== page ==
Bar Association of San Francisco logoThis may be odd, but when I travel for work or otherwise, I enjoy coming across legal news or a legal organization that is compelling or that provides significant value to attorneyslike here or here or here.

Don’t judge.

This week, I’m in San Francisco, and I’m pleased to report that the Bar Association of San Francisco does both those things.

Granted, I’m biased, as I know a few of the folks who run that bar, but I’m often pleased by the work that emanates from their offices. In member engagement, publications and online offerings, they are a leader and worthy of stealing from emulating.

San Francisco Attorney Magazine cover

You can read about the BASF here. But I point you to a few praiseworthy items.

First, here is a BASF initiative that was mentioned at the annual NABE Wednesday morning meeting by the group’s Executive Director, Daniel Burkhardt.

It is called the “Mind the Gap Initiative,” which aims to “provide recent law school graduates who are unemployed or underemployed with training, work experience, mentorship and debt reduction information.” You really need to read about the initiative’s five elements here.

Second, I am blown away by a new blog launched by the BASF. It’s called “Legal By the Bay,” and you should read it (and bookmark it) here.

Legal By the Bay includes constantly changing content, all aggregated in a variety of intuitive categories, including technology, family law, work life balance, dispute resolution and others.

There are many law blogs I enjoy and read regularly. But there are a few that I am routinely jealous of. What Colorado does is one. And now Legal By the Bay is another.

Finally, because I love print as much as digital, let me point you to a great, SF-style magazine story that I’m considering appropriating for our own Arizona Attorney.

The article, happily, is not about a drowsy new statute or regulation. Instead, it explores the trend of lawyers who like to bicycle—either to work or otherwise.

Lawyers in form-fitting Spandex may not seem to be the most appealing idea, but the BASF made it work—and in the process revealed a unique side of its membership.

Well done.

In a future Arizona Attorney, look for our coverage of lawyers who scale mountains, or brave triathlons, or get their own coffee. Just do it.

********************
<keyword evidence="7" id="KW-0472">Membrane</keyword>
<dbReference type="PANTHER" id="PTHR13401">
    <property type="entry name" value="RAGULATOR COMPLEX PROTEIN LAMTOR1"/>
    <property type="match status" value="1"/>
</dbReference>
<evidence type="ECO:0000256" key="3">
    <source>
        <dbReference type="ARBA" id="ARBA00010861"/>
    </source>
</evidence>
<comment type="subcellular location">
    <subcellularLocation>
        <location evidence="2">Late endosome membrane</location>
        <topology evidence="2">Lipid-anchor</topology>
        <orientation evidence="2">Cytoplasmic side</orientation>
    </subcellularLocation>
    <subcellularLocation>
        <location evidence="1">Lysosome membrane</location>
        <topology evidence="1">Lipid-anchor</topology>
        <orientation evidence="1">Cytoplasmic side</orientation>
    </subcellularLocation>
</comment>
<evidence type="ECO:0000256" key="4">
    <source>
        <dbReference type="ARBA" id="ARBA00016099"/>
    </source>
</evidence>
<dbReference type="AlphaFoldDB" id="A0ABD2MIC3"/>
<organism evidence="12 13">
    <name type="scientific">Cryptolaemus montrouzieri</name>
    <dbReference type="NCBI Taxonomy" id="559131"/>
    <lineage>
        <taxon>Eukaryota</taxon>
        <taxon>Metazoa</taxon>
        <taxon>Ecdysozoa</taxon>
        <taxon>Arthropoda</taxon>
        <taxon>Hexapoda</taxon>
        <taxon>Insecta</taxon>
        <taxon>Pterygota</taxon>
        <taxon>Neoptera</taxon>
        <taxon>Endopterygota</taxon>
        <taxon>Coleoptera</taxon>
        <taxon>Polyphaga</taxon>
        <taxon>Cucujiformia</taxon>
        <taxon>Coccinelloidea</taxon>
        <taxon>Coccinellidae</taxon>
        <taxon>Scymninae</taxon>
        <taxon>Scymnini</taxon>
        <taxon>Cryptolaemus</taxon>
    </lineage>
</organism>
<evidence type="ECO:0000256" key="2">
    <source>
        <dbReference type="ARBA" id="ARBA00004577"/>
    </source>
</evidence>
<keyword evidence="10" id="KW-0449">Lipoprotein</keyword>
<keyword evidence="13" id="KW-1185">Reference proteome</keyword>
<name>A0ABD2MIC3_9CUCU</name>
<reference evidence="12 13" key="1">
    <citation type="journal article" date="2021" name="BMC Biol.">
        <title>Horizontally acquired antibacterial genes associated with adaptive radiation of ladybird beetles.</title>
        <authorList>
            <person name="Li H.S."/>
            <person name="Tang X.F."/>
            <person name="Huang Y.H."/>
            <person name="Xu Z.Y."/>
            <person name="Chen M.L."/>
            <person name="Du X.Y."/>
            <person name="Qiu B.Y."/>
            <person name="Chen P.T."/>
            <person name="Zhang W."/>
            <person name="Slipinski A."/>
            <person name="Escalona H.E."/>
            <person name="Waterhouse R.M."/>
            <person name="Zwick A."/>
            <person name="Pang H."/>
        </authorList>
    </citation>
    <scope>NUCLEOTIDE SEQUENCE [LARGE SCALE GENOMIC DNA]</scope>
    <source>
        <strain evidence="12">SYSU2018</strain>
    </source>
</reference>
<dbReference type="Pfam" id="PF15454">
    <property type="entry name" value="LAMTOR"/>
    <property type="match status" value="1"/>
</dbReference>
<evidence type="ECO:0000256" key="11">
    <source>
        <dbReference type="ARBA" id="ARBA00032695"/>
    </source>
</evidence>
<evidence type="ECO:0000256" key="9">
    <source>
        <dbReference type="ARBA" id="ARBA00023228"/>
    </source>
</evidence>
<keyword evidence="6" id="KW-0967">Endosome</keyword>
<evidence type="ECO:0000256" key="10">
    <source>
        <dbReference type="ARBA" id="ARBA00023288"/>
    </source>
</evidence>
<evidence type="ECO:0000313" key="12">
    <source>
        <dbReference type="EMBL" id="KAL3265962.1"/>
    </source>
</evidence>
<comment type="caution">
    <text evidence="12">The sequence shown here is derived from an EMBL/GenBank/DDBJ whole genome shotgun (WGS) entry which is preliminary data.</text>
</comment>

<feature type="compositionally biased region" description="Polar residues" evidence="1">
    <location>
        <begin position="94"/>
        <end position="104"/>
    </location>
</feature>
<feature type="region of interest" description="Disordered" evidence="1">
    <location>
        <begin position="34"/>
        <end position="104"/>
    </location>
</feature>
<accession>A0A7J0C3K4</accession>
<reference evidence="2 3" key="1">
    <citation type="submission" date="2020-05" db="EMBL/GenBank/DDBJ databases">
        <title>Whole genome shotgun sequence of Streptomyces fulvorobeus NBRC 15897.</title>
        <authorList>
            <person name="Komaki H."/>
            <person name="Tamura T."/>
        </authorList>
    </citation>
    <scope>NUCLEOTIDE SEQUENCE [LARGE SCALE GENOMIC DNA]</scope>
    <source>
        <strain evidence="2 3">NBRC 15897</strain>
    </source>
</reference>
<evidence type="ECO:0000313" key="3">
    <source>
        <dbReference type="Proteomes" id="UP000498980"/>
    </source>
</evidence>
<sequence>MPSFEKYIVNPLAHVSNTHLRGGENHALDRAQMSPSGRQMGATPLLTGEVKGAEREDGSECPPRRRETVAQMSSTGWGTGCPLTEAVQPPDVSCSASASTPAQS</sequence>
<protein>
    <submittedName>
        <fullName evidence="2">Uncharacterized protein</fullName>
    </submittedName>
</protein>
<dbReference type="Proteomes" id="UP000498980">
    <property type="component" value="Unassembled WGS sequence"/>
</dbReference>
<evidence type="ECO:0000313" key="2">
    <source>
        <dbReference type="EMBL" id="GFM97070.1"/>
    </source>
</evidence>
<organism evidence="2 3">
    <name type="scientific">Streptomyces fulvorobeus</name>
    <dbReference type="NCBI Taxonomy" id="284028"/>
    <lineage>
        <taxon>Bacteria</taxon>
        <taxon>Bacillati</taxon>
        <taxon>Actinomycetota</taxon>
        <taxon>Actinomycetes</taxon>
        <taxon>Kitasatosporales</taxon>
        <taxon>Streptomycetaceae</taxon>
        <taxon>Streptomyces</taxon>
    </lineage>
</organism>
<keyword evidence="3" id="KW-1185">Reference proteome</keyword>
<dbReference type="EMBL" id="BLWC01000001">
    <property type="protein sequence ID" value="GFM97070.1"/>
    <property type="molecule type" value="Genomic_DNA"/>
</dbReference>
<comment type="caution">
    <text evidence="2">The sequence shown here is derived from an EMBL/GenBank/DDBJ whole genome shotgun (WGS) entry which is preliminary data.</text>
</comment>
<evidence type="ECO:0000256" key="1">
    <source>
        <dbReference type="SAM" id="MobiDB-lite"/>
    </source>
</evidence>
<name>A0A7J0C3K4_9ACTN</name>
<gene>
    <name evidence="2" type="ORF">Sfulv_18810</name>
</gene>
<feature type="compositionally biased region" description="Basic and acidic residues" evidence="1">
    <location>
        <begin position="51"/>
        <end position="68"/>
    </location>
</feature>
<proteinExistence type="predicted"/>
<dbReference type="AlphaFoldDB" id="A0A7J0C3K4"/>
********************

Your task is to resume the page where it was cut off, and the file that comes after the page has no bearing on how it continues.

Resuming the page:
I am in Denver this week (my first time here; can you believe it?), where I’m attending a great communications conference. While here, I am pleased to be leading a panel on how to manage the avalanche of content that seems to overwhelm us (rest assured, our actual title is much nicer than that).

Whenever I travel for work, I try to find great ideas to steal learn from. And that’s what takes me to an award-winning blog site: Solo in Colo

I invite you to look it over. The website, created by the Colorado Bar Association (“Colo”) aims to give voice to the wealth of solo-lawyer knowledge and experience. (The Colorado and Denver Bars are also hosting this week’s national conference, so they’re talented and generous!)

I am used to my own avalanche of content that I must create, curate, rewrite and post. But even given the horrorshow that is my daily calendar, I am in awe of this site. It includes a breadth and depth of value that continues to amaze long after they launched it.

What do you think? Should the State Bar of Arizona take on such a task? Do Arizona’s lawyers—particularly its solos—have any wisdom to impart? (That’s a trick question. They do.)

In what I am sure is no coincidence, the Denver conference includes as a speaker Merrilyn Astin Tarlton, of the great website Attorney at Work. She will speak on (Re)Building Your Blog:

“Using the real-life example of Attorney at Work, Partner/Catalyst Merrilyn Astin Tarlton shows how to create and manage a multi-author blog. She will discuss building readership, creating interaction, creating presence, content development, daily blog management and more. Plan to take good notes so you can head home with a plan to launch or spruce up your own bar blog.”

Any site whose slogan is “One Really Good Idea Every Day” and that manages multiple contributors is worth stealing learning from. Here’s to great ideas!

I return from the Mile-High City Friday evening, laden down with a treasure trove of “borrowed” ideas (and a smile that comes from cooler weather). But I’d like to hear your take on SoloInColo and Attorney at Work, and what you think of getting more voices “out there.”